I would say it’s more Amanda’s weakness that is going to play the factor in this fight. In the second fight with Julianna, she was ready to not put her away, which I think is just the downfall of a long-reigning champ. I hate to say it, but it gets boring sometimes.
Kyte: It’s not hard to be the challenger — it’s the fight of your life — but it’s hard to constantly get up for each consecutive challenger.
Marshall: If Irene catches her with a punch early, it could happen, because Irene can crack; she’s got good striking. That’s the whole fight. She needs to not get cracked because if you get cracked by Amanda, it’s a problem, and she (Aldana) needs to hit her hard — f***ing hard, early, so it’s like, “Yo — you’re in a fight!”
Kyte: If there was one thing that was going to significantly impact how this fight plays out — that swings it in one direction or the other — what would it be?
Marshall: The X factor is whether Amanda — once you start hinting at retirement and being done…
Kyte: Another kid on the way, she’s been champion for seven years, which is crazy.
Marshall: And she lost once, and she avenged that loss; it’s nuts. So that’s the X factor — there are a lot of Xs and Os, but they don’t really matter because Amanda is just better. Irene has knockout power, but Amanda is just better, and that’s just what it is.
Madden: New blood for Nunes — she’s been preparing for Pena since 2021, so let’s see if having a new opponent in front of her, even on short notice, brings out the best in her and gets her excited for the challenge.
You’ve heard guys like Dustin Poirier that have been in this game for a while, fought everybody, talk about needing something that gets him out of bed in the morning, that excites him, that scares him, and we’ll see if Nunes having a new challenger in front of her in Aldana gets her going for this one.
One Coaching Curiosity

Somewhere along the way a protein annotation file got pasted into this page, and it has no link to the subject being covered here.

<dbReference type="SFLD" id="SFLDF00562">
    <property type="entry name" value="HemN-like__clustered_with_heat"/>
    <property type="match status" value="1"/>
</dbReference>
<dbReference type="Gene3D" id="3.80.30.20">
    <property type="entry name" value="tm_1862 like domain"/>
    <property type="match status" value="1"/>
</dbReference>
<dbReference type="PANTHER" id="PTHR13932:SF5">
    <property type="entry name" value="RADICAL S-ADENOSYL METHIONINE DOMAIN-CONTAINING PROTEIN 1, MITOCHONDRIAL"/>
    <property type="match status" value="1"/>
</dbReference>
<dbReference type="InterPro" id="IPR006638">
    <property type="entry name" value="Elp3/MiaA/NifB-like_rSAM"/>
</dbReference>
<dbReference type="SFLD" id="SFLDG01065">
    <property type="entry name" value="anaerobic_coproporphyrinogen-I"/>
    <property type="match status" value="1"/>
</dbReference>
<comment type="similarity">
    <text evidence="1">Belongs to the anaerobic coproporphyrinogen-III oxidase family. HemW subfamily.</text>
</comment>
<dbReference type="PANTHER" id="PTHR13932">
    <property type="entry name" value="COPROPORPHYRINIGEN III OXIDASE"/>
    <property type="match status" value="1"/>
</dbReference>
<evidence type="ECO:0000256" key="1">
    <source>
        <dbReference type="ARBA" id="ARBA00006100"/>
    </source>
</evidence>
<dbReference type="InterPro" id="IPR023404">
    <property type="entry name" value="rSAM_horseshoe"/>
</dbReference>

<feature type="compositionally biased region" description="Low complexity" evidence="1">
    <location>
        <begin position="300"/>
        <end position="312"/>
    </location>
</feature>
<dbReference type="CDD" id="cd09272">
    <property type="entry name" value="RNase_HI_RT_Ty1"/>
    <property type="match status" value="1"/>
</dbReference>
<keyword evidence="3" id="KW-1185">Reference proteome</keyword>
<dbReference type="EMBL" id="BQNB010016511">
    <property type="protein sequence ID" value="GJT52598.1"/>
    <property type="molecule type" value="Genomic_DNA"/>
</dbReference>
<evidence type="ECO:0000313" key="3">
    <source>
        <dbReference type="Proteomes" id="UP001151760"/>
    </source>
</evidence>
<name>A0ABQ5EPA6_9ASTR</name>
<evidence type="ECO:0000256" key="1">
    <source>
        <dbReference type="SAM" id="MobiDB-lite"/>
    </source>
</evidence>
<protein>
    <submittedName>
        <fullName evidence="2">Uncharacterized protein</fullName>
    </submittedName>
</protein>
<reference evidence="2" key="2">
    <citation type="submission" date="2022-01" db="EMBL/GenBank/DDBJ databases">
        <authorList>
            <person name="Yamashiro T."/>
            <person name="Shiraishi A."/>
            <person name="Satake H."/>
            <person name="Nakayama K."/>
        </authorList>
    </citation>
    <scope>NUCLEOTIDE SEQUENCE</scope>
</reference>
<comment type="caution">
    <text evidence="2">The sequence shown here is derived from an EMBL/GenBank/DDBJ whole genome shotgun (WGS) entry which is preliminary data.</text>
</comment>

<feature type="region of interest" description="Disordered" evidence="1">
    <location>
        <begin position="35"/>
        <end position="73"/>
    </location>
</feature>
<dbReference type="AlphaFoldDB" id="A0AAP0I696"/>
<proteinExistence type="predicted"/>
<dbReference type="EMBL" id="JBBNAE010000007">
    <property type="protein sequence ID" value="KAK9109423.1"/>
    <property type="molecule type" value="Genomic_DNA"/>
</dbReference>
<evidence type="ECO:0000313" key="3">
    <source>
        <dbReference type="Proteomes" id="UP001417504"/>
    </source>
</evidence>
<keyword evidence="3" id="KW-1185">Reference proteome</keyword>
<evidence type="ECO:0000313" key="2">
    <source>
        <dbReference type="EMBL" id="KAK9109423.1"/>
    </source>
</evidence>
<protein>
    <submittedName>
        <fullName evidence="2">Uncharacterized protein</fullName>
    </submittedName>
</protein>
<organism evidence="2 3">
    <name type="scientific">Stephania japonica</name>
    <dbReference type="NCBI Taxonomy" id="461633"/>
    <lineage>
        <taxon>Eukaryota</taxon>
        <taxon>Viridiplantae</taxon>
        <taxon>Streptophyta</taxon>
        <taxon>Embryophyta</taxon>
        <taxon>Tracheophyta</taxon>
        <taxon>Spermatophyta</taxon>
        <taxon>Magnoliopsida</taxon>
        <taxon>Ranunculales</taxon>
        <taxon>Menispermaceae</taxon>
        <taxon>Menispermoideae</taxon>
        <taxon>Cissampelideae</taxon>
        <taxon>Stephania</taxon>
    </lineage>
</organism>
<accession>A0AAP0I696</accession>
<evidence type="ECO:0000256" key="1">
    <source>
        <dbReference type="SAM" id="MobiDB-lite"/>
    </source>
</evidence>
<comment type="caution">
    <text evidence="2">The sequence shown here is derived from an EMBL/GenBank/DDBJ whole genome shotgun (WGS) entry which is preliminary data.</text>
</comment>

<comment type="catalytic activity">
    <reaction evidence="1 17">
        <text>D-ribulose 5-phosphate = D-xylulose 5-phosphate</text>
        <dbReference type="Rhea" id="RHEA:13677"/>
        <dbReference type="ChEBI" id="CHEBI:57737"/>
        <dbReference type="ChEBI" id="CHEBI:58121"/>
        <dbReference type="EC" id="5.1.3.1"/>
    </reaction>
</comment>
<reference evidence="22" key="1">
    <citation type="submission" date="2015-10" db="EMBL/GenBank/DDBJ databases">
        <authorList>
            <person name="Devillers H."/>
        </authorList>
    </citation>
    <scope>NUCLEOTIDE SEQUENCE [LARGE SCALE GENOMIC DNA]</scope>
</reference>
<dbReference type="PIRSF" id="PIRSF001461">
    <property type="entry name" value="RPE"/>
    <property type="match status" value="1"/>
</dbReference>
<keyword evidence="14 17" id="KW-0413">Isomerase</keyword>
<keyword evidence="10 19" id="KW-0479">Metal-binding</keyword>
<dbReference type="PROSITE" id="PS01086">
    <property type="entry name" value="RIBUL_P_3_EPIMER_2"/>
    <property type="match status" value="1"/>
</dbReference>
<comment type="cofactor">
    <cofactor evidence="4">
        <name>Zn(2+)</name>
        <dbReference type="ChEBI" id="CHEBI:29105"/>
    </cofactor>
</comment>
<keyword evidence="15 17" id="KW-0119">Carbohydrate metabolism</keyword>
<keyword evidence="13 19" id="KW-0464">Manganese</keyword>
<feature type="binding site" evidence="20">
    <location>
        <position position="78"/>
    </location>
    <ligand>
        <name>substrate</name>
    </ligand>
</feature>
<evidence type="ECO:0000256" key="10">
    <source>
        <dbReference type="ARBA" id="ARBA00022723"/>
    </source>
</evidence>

Kyte: Coaches see the sport differently and look at the sport differently than anyone else, picking up on different things and paying attention to movements, habits, or intangible pieces that others might not notice, but that could have a significant impact on the action inside the Octagon.
Every matchup offers its own unique collection of elements that might pique a coach’s interest and get them paying a little closer attention to once the fight gets underway.
So what is that one thing in this matchup?
Madden: For Nunes, it’s kind of what I said before — I’m going to be interested to see what stance she comes out in. I would expect her, based on what I’ve seen with Aldana, to come out in that southpaw stance that she fought the last fight in, so that’s something I’ll be paying attention to.
For Aldana, it’s going to be what her and her team specifically prepared for with Nunes. Just because this is a short-notice fight doesn’t mean that they haven’t been studying Nunes before, getting ready for this kind of opportunity — they’ve been watching her for a long time, just like with Valentina (Shevchenko) and (Alexa) Grasso and the spinning back kick. They were seeing that from Valentina for a long time and knew exactly how they wanted to attack it when she threw it, and that was where the fight turned.
Amanda has been preparing for Julianna for the last couple years, and really just whoever has been in front of her; I doubt she’s given Aldana too much thought because she hasn’t had the time to do that. So I’m going to be paying attention to what Aldana and her team have specifically prepared for with Amanda in this fight.